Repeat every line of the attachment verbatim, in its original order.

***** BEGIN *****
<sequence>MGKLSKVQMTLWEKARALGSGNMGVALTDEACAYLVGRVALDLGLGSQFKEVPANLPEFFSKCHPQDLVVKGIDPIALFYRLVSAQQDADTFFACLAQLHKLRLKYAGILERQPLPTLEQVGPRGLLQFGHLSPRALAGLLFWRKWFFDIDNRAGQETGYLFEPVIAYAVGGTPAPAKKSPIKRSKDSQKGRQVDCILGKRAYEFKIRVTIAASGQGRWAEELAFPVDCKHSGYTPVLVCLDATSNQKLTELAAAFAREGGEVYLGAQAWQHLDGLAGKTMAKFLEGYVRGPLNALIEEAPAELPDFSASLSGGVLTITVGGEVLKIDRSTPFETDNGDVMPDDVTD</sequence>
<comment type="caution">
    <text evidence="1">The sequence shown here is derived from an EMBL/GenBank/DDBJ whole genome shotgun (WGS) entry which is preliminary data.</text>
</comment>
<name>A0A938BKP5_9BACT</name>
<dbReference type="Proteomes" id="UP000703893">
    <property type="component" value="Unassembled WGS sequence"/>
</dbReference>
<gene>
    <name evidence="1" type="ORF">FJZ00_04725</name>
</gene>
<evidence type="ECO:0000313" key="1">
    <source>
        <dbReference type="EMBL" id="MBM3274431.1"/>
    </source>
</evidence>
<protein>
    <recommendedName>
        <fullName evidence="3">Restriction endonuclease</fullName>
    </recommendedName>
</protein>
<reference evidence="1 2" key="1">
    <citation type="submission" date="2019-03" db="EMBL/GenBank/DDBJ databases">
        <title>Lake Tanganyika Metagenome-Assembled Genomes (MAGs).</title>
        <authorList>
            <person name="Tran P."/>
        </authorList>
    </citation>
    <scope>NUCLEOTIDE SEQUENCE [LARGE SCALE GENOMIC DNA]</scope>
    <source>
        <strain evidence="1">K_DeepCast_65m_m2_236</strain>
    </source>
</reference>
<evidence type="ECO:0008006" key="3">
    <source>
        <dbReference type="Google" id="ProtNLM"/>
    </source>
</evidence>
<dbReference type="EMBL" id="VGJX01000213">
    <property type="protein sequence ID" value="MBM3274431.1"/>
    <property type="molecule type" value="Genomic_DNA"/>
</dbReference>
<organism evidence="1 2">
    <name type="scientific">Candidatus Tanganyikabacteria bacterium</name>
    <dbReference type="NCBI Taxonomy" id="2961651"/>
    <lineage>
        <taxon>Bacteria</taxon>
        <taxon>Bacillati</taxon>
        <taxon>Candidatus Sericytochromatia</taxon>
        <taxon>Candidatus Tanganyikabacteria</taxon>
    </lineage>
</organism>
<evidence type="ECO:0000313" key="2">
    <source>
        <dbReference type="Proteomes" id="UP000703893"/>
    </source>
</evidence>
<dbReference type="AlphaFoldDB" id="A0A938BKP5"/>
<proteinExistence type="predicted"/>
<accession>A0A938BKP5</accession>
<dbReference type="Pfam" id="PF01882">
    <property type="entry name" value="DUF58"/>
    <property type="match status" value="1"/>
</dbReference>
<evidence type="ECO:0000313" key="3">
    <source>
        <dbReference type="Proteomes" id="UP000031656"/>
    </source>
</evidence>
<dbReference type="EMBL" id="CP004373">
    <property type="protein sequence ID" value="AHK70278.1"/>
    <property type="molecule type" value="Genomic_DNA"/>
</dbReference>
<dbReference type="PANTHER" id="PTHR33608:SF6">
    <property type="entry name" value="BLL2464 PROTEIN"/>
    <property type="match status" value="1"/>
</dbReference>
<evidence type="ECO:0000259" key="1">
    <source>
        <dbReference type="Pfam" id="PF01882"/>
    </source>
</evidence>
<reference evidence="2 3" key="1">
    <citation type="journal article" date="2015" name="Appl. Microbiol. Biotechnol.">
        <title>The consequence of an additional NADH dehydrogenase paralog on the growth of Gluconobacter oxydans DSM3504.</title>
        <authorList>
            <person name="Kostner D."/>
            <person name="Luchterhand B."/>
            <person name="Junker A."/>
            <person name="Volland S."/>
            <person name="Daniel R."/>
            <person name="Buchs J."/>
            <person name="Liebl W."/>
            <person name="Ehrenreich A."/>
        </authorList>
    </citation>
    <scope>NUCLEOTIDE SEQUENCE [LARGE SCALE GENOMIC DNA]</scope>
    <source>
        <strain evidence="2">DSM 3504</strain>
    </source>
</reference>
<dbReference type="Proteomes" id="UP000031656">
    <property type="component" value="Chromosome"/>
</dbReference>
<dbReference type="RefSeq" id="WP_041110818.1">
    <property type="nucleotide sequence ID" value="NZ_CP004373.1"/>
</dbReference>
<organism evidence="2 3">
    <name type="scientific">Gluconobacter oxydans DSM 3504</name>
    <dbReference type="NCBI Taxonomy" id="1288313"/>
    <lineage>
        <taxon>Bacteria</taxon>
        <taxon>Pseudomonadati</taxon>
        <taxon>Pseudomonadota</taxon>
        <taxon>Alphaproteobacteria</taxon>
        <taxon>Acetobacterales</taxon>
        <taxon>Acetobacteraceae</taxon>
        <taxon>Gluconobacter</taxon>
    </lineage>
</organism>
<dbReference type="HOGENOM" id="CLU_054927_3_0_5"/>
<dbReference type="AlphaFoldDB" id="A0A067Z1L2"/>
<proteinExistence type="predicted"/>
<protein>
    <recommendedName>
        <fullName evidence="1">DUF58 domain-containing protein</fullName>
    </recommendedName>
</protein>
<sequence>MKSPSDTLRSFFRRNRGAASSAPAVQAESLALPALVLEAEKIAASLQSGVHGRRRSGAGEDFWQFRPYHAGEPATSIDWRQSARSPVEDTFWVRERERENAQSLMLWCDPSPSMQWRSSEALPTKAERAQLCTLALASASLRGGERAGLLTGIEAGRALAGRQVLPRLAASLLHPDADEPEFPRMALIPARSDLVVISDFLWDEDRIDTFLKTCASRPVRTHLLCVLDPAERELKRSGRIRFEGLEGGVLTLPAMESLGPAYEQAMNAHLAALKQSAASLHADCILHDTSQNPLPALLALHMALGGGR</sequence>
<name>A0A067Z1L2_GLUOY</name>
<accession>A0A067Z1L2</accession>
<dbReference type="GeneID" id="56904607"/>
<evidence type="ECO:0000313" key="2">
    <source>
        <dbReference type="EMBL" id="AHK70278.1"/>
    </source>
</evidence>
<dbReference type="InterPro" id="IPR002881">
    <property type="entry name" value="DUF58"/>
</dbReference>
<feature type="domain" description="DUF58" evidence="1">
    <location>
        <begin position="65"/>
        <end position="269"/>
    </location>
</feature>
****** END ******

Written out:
<sequence>MGKLSKVQMTLWEKARALGSGNMGVALTDEACAYLVGRVALDLGLGSQFKEVPANLPEFFSKCHPQDLVVKGIDPIALFYRLVSAQQDADTFFACLAQLHKLRLKYAGILERQPLPTLEQVGPRGLLQFGHLSPRALAGLLFWRKWFFDIDNRAGQETGYLFEPVIAYAVGGTPAPAKKSPIKRSKDSQKGRQVDCILGKRAYEFKIRVTIAASGQGRWAEELAFPVDCKHSGYTPVLVCLDATSNQKLTELAAAFAREGGEVYLGAQAWQHLDGLAGKTMAKFLEGYVRGPLNALIEEAPAELPDFSASLSGGVLTITVGGEVLKIDRSTPFETDNGDVMPDDVTD</sequence>
<comment type="caution">
    <text evidence="1">The sequence shown here is derived from an EMBL/GenBank/DDBJ whole genome shotgun (WGS) entry which is preliminary data.</text>
</comment>
<name>A0A938BKP5_9BACT</name>
<dbReference type="Proteomes" id="UP000703893">
    <property type="component" value="Unassembled WGS sequence"/>
</dbReference>
<gene>
    <name evidence="1" type="ORF">FJZ00_04725</name>
</gene>
<evidence type="ECO:0000313" key="1">
    <source>
        <dbReference type="EMBL" id="MBM3274431.1"/>
    </source>
</evidence>
<protein>
    <recommendedName>
        <fullName evidence="3">Restriction endonuclease</fullName>
    </recommendedName>
</protein>
<reference evidence="1 2" key="1">
    <citation type="submission" date="2019-03" db="EMBL/GenBank/DDBJ databases">
        <title>Lake Tanganyika Metagenome-Assembled Genomes (MAGs).</title>
        <authorList>
            <person name="Tran P."/>
        </authorList>
    </citation>
    <scope>NUCLEOTIDE SEQUENCE [LARGE SCALE GENOMIC DNA]</scope>
    <source>
        <strain evidence="1">K_DeepCast_65m_m2_236</strain>
    </source>
</reference>
<evidence type="ECO:0008006" key="3">
    <source>
        <dbReference type="Google" id="ProtNLM"/>
    </source>
</evidence>
<dbReference type="EMBL" id="VGJX01000213">
    <property type="protein sequence ID" value="MBM3274431.1"/>
    <property type="molecule type" value="Genomic_DNA"/>
</dbReference>
<organism evidence="1 2">
    <name type="scientific">Candidatus Tanganyikabacteria bacterium</name>
    <dbReference type="NCBI Taxonomy" id="2961651"/>
    <lineage>
        <taxon>Bacteria</taxon>
        <taxon>Bacillati</taxon>
        <taxon>Candidatus Sericytochromatia</taxon>
        <taxon>Candidatus Tanganyikabacteria</taxon>
    </lineage>
</organism>
<evidence type="ECO:0000313" key="2">
    <source>
        <dbReference type="Proteomes" id="UP000703893"/>
    </source>
</evidence>
<dbReference type="AlphaFoldDB" id="A0A938BKP5"/>
<proteinExistence type="predicted"/>
<accession>A0A938BKP5</accession>
<dbReference type="Pfam" id="PF01882">
    <property type="entry name" value="DUF58"/>
    <property type="match status" value="1"/>
</dbReference>
<evidence type="ECO:0000313" key="3">
    <source>
        <dbReference type="Proteomes" id="UP000031656"/>
    </source>
</evidence>
<dbReference type="EMBL" id="CP004373">
    <property type="protein sequence ID" value="AHK70278.1"/>
    <property type="molecule type" value="Genomic_DNA"/>
</dbReference>
<dbReference type="PANTHER" id="PTHR33608:SF6">
    <property type="entry name" value="BLL2464 PROTEIN"/>
    <property type="match status" value="1"/>
</dbReference>
<evidence type="ECO:0000259" key="1">
    <source>
        <dbReference type="Pfam" id="PF01882"/>
    </source>
</evidence>
<reference evidence="2 3" key="1">
    <citation type="journal article" date="2015" name="Appl. Microbiol. Biotechnol.">
        <title>The consequence of an additional NADH dehydrogenase paralog on the growth of Gluconobacter oxydans DSM3504.</title>
        <authorList>
            <person name="Kostner D."/>
            <person name="Luchterhand B."/>
            <person name="Junker A."/>
            <person name="Volland S."/>
            <person name="Daniel R."/>
            <person name="Buchs J."/>
            <person name="Liebl W."/>
            <person name="Ehrenreich A."/>
        </authorList>
    </citation>
    <scope>NUCLEOTIDE SEQUENCE [LARGE SCALE GENOMIC DNA]</scope>
    <source>
        <strain evidence="2">DSM 3504</strain>
    </source>
</reference>
<dbReference type="Proteomes" id="UP000031656">
    <property type="component" value="Chromosome"/>
</dbReference>
<dbReference type="RefSeq" id="WP_041110818.1">
    <property type="nucleotide sequence ID" value="NZ_CP004373.1"/>
</dbReference>
<organism evidence="2 3">
    <name type="scientific">Gluconobacter oxydans DSM 3504</name>
    <dbReference type="NCBI Taxonomy" id="1288313"/>
    <lineage>
        <taxon>Bacteria</taxon>
        <taxon>Pseudomonadati</taxon>
        <taxon>Pseudomonadota</taxon>
        <taxon>Alphaproteobacteria</taxon>
        <taxon>Acetobacterales</taxon>
        <taxon>Acetobacteraceae</taxon>
        <taxon>Gluconobacter</taxon>
    </lineage>
</organism>
<dbReference type="HOGENOM" id="CLU_054927_3_0_5"/>
<dbReference type="AlphaFoldDB" id="A0A067Z1L2"/>
<proteinExistence type="predicted"/>
<protein>
    <recommendedName>
        <fullName evidence="1">DUF58 domain-containing protein</fullName>
    </recommendedName>
</protein>
<sequence>MKSPSDTLRSFFRRNRGAASSAPAVQAESLALPALVLEAEKIAASLQSGVHGRRRSGAGEDFWQFRPYHAGEPATSIDWRQSARSPVEDTFWVRERERENAQSLMLWCDPSPSMQWRSSEALPTKAERAQLCTLALASASLRGGERAGLLTGIEAGRALAGRQVLPRLAASLLHPDADEPEFPRMALIPARSDLVVISDFLWDEDRIDTFLKTCASRPVRTHLLCVLDPAERELKRSGRIRFEGLEGGVLTLPAMESLGPAYEQAMNAHLAALKQSAASLHADCILHDTSQNPLPALLALHMALGGGR</sequence>
<name>A0A067Z1L2_GLUOY</name>
<accession>A0A067Z1L2</accession>
<dbReference type="GeneID" id="56904607"/>
<evidence type="ECO:0000313" key="2">
    <source>
        <dbReference type="EMBL" id="AHK70278.1"/>
    </source>
</evidence>
<dbReference type="InterPro" id="IPR002881">
    <property type="entry name" value="DUF58"/>
</dbReference>
<feature type="domain" description="DUF58" evidence="1">
    <location>
        <begin position="65"/>
        <end position="269"/>
    </location>
</feature>